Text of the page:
A. This week in seven days I will write seven columns and a feature. It’s a lot of writing but unlike anywhere else I worked it’s an eight-minute commute – so I have four extra hours a day. Nobody is holding a gun to my head telling me to write that much.

Our circulation is about 20,000, and our staff has seven full-timers and five part-timers. The space is great. For every KU football and basketball game we have two inside pages plus a cover. Our average section is anywhere from eight to 12 pages. We do a lot of special sections – which is unheard of for papers with our circulation.

Q. Is your paper profitable?

A. It’s profitable. Not a big profit, because the owner, Dolph C. Simons Jr., puts the money right back in. His grandfather bought the paper for 50 bucks – he also has the cable (Sunflower Broadband Channel 6) in town. We work with the TV people – convergence is a big word at the Journal. Our TV show, “The Drive”, got picked up by Fox College Sports Central.

Q. What’s the difference between writing in Lawrence and writing in New York?

A. You localize it more here in terms of high schools and KU. In New York it’s more about what they say and here it’s more about what they do. In New York there’s always some big flap going on and you get into a competitive mode where you want to see if you can get the sexiest quote. They’re more into controversy. There’s plenty of controversy here, too – it’s just that people are so into the team. Some things you do the same. Whatever the hot story is you just write it. You write what people are talking about.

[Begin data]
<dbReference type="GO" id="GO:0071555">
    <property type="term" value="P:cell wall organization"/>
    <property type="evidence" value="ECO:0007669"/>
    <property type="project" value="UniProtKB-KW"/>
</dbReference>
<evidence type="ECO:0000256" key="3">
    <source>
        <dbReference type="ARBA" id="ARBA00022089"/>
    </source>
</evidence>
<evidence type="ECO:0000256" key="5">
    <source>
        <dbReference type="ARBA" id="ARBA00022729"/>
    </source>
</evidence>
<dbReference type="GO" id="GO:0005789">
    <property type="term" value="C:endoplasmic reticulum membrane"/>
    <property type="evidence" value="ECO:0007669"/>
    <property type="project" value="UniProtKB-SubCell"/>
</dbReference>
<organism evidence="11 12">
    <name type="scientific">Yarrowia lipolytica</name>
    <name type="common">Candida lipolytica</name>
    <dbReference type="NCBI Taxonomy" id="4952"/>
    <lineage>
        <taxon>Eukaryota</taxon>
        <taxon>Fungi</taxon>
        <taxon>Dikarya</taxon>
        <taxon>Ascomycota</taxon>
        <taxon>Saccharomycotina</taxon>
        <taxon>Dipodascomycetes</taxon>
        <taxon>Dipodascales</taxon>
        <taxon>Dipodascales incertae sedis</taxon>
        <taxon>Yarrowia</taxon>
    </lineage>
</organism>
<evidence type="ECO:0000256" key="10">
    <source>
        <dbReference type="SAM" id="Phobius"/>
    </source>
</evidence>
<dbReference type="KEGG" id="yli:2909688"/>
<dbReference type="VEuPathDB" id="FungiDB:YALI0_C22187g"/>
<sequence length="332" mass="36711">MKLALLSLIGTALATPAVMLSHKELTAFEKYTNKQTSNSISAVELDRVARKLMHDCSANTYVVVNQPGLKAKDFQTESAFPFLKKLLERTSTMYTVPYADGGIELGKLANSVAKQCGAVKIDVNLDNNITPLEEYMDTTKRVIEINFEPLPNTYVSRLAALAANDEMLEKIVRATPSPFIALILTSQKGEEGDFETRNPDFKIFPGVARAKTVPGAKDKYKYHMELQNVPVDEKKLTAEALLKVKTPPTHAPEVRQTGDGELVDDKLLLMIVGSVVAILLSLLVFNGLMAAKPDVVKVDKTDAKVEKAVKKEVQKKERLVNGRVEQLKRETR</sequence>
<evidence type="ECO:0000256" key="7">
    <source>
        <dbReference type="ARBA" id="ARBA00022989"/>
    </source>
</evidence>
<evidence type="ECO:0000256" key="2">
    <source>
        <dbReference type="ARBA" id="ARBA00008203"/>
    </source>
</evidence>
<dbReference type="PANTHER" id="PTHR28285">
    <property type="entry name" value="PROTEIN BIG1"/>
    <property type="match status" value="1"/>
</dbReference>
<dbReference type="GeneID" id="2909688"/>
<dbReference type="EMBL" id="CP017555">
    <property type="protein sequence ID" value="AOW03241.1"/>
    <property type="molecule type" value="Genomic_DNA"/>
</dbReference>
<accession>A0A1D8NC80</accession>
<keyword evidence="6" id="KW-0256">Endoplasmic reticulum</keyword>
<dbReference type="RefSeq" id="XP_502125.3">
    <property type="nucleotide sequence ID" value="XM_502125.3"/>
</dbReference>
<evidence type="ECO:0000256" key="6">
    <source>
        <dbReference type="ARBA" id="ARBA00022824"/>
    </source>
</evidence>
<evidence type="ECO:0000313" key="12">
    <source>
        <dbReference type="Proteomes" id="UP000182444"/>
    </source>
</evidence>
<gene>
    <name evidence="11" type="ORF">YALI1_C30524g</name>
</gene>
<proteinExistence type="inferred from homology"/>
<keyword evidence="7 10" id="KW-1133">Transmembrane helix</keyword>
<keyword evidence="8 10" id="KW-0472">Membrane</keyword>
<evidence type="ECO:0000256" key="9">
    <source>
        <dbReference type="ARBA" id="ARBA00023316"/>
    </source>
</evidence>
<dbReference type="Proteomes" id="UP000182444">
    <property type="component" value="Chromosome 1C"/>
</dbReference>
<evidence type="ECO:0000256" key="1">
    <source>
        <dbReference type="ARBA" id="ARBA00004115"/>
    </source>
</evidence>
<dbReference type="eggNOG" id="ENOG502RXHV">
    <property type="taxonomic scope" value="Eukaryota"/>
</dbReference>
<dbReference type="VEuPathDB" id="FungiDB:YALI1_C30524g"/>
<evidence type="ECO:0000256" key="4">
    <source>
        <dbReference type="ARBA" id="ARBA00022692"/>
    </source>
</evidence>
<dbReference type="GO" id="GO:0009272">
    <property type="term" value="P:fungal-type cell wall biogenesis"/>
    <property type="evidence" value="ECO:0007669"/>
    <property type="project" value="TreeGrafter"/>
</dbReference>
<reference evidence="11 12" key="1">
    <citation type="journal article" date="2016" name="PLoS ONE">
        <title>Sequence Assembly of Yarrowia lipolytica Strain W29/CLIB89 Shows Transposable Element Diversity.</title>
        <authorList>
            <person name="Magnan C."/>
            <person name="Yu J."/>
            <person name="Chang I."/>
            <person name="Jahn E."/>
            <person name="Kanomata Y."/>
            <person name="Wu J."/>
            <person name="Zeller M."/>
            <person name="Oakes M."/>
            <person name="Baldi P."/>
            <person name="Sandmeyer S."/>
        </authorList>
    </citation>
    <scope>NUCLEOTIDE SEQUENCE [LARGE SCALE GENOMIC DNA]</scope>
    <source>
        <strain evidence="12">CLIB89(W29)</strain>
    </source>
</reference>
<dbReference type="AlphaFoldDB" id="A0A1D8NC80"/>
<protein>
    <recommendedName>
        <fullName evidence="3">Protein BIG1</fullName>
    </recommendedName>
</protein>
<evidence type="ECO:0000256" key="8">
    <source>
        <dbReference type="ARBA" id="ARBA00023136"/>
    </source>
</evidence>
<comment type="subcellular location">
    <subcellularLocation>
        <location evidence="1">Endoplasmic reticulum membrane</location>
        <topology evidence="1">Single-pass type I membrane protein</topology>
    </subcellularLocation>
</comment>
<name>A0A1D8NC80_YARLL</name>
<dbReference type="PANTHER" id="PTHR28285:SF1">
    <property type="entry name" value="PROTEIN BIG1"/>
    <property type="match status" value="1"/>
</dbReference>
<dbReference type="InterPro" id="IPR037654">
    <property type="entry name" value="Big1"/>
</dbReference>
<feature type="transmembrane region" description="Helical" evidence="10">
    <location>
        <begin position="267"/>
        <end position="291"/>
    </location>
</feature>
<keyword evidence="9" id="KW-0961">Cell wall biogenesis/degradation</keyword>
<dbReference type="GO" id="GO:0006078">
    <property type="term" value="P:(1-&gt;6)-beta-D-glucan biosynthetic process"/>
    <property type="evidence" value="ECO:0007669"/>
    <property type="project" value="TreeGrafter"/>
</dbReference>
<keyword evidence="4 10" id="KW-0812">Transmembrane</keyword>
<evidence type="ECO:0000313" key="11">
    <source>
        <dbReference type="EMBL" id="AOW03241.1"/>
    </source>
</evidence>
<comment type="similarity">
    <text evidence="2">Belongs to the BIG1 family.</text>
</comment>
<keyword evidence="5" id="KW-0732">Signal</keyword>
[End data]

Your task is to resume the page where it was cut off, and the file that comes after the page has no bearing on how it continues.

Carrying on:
Q. Is the atmosphere less cynical?

A. I would have thought that. Readers maybe take the perspective of the athletes more in a college town than in New York but I remember in New York with the baseball teams they can get pretty nasty if you criticize their favorite player. I remember one guy dressed up in Mets gear trying to look like Mike Piazza – sitting four rows behind the dugout. He yells my name out before a game – “Keegan, your writing” – and he is holding his thumbs up and when I look at him he slowly turns them downward and he screams, “You suck you suck”.

Q. That doesn’t happen in Lawrence?

A. No. But the anonymous e-mails are super nasty. If someone signs them I respond. If they don’t I return it and say you have to sign it if you want a response.

Q. Have you riled up your readers?

A. I wrote a column in the dead of summer on KU basketball explaining how it’s possible – a longshot – for the following reasons the way the schedule plays out – that KU could become the first undefeated national champion since 1976. The reaction was really nasty – how could I put that kind of pressure on them, blah blah. My prediction was looking good after one game, but now they’re 1-1 after a loss at home to Oral Roberts. I expected the link to be sent to me – and I didn’t have to wait too long.

Q. Do you cover the pro sports in Kansas City?

A. Not much. Probably six or eight baseball games – two or three were Jim Leyland columns – I had a relationship with him. I got to know him his first year with the Pirates as a visiting writer – I always found his office to be one of the most honest and interesting. It still feels like a manager’s office and not too many of them do anymore – a lot of managers don’t let you in their office – they do it on the field.